Low and slow for Dorper

9th February 2018 9:13 AM
MARKETS: Marina and Warren Wiggins at their stall at the New Brighton Farmers Market. MARKETS: Marina and Warren Wiggins at their stall at the New Brighton Farmers Market. Christian Morrow

LOCALLY raised lamb has been difficult to find in the past, but Warren and Marina Wiggins of Bexhill are doing their bit to change that.

The couple established their sheep farm, Boorabee Dorper, six years ago and now supply their local lamb to farmer's markets and restaurants around the Byron region.

The Wiggins raise a breed of sheep called the Dorper, an easy-care breed that sheds its fleece naturally and has a reputation for top quality meat.

Restaurants such as Harvest, Elements of Byron and The Byron Bay Brewery are all using the lamb.

"Harvest take our shoulders and do a slow cook, Elements of Byron use the rack and The Brewery use our ribs,” Marina said.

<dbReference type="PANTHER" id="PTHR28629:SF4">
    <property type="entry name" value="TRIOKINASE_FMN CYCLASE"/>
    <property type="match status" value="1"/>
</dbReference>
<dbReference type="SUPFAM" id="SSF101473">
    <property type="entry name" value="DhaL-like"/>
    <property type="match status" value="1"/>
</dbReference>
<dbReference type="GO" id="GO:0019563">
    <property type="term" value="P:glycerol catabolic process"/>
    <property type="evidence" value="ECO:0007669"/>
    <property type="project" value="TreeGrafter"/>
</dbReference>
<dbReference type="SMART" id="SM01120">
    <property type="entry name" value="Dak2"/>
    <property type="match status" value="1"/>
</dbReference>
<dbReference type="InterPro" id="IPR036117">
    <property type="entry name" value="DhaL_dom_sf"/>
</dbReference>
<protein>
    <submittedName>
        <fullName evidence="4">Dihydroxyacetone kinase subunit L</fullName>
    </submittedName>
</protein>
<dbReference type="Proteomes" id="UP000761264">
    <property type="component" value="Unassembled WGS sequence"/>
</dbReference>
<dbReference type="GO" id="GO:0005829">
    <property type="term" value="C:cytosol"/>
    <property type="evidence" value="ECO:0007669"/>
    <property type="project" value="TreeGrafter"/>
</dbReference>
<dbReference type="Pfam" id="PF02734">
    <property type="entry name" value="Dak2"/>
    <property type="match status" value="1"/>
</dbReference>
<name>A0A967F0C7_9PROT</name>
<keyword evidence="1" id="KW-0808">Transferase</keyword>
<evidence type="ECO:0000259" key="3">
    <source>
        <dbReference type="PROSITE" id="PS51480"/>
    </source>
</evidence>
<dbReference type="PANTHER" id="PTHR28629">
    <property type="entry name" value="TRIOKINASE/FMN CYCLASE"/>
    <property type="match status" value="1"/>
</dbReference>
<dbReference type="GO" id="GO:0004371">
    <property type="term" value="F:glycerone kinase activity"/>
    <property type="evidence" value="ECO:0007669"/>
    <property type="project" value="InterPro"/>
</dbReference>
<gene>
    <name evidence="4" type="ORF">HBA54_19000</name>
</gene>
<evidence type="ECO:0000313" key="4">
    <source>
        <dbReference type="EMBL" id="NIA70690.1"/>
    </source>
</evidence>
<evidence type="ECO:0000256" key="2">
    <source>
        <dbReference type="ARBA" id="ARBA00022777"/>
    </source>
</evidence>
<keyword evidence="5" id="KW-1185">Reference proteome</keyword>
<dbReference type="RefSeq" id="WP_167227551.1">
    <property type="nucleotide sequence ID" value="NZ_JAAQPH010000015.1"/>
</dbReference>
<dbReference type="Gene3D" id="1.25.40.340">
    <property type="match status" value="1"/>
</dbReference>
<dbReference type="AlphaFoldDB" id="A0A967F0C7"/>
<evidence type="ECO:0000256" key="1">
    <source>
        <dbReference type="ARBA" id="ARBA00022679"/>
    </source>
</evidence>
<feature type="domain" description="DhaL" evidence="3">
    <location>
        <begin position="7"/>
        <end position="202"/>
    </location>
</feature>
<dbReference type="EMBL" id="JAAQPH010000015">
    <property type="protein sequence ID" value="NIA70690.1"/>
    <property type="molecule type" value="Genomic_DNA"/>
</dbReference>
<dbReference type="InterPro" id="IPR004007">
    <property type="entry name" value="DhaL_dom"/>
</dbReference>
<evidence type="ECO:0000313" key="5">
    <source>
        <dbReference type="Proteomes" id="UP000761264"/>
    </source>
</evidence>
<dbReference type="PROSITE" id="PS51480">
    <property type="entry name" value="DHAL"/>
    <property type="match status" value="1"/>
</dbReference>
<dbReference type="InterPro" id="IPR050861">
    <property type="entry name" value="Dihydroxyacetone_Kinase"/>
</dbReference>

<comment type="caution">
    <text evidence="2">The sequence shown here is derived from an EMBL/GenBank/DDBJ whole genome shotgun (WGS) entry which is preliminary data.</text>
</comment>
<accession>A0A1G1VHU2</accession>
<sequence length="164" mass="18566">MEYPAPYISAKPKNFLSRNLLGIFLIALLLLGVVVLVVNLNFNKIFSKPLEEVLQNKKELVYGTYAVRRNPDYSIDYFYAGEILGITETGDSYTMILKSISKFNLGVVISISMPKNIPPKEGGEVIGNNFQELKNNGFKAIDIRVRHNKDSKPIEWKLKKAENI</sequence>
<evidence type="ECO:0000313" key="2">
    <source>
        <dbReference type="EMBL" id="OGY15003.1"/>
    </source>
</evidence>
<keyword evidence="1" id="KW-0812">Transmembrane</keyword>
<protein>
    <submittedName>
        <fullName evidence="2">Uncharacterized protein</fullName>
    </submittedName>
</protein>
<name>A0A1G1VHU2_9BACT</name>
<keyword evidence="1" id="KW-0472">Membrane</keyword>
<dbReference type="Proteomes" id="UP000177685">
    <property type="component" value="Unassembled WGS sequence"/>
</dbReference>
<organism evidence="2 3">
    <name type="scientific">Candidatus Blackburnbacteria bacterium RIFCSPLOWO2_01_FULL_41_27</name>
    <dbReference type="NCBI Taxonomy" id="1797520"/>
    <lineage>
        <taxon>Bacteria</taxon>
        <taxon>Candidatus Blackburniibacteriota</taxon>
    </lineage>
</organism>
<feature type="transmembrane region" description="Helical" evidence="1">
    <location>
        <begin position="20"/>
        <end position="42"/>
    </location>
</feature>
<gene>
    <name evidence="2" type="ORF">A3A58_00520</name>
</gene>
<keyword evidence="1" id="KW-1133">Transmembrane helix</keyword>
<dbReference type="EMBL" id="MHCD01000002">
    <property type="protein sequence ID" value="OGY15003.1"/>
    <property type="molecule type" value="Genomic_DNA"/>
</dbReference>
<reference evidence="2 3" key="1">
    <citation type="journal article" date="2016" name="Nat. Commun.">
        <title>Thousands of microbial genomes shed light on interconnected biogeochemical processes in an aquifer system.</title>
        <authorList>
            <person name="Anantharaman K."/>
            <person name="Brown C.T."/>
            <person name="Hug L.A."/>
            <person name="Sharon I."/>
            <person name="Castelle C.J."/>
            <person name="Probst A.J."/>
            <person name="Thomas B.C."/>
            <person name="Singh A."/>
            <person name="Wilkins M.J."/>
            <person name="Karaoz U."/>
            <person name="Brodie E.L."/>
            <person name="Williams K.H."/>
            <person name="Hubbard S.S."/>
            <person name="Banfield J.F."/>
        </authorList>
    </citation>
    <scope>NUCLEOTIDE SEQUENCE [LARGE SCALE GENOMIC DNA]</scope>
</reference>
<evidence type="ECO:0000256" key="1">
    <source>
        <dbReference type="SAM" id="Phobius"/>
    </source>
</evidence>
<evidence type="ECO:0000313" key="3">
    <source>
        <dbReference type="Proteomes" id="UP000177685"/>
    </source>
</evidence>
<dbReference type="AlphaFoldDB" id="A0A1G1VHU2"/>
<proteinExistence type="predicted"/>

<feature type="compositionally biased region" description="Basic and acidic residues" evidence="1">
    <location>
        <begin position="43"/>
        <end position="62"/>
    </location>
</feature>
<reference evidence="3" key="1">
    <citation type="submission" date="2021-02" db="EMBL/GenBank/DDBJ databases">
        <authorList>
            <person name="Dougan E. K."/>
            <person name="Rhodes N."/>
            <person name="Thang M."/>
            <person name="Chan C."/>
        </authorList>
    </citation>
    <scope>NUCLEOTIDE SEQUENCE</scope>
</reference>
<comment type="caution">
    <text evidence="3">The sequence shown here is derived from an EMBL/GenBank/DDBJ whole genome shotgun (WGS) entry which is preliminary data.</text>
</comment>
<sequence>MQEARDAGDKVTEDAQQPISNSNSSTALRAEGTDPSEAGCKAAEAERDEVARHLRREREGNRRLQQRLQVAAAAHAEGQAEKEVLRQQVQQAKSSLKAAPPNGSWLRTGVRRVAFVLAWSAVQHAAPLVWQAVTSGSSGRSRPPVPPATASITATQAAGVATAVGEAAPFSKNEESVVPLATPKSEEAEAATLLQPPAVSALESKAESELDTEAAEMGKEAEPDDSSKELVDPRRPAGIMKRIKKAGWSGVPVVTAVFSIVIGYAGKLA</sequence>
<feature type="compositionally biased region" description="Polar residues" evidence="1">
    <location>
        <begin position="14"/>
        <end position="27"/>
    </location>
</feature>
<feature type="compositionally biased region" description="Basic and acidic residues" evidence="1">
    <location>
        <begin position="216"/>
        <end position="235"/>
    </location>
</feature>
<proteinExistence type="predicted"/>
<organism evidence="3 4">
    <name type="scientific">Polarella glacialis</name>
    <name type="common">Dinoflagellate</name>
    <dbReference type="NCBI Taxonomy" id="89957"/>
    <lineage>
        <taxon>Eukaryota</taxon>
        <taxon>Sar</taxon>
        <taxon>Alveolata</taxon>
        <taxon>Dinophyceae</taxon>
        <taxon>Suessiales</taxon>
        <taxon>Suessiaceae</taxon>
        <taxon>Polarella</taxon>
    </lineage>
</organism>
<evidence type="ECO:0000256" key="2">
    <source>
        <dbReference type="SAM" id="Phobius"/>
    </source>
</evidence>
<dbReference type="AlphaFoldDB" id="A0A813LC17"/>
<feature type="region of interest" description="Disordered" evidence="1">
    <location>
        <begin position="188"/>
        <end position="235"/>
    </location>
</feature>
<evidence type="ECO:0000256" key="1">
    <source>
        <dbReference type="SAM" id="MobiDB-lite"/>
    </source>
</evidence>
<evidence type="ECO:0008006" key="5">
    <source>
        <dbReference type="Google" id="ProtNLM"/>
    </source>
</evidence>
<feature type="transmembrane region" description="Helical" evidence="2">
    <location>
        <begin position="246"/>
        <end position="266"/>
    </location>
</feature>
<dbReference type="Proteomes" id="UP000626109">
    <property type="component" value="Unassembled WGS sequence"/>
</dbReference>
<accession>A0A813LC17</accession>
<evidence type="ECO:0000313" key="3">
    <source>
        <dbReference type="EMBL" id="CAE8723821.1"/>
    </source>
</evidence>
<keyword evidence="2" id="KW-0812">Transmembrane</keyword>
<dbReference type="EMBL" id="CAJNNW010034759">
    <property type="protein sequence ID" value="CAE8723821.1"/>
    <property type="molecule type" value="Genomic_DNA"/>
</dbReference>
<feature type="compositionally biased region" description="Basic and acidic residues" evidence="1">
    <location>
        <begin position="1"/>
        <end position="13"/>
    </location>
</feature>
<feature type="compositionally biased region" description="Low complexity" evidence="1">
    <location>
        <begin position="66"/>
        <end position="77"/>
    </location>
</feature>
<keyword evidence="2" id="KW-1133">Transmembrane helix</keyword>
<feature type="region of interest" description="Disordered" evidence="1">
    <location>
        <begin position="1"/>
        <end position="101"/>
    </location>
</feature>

Marina said Dorper has a uniform flavour and tenderness - so you don't necessarily have to seek out the cutlets, for example, because the leg chops are just as nice.

And because the breed is large and muscular you also get more meat per cut.

At their farmer's market stalls, Marina and Warren sell all cuts including loin chops, cutlets, backstrap, fillet, rump, legs, shoulders, ribs and shanks.

They also make preservative free sausages, rissoles, mince, and will soon add a 'lamb ham' and 'lamb bacon' to their range.

Offal including livers kidneys and hearts are also available and there is a home made lamb bone broth.

Marina said a good tip is to give Dorper a lower, slower cook.

"So if you had a butterflied leg, you'd still heat up the barbecue, but then you'd turn it down low and do 15 minutes either side.”

Find Boorabee Dorper at New Brighton Farmers Market every Tuesday.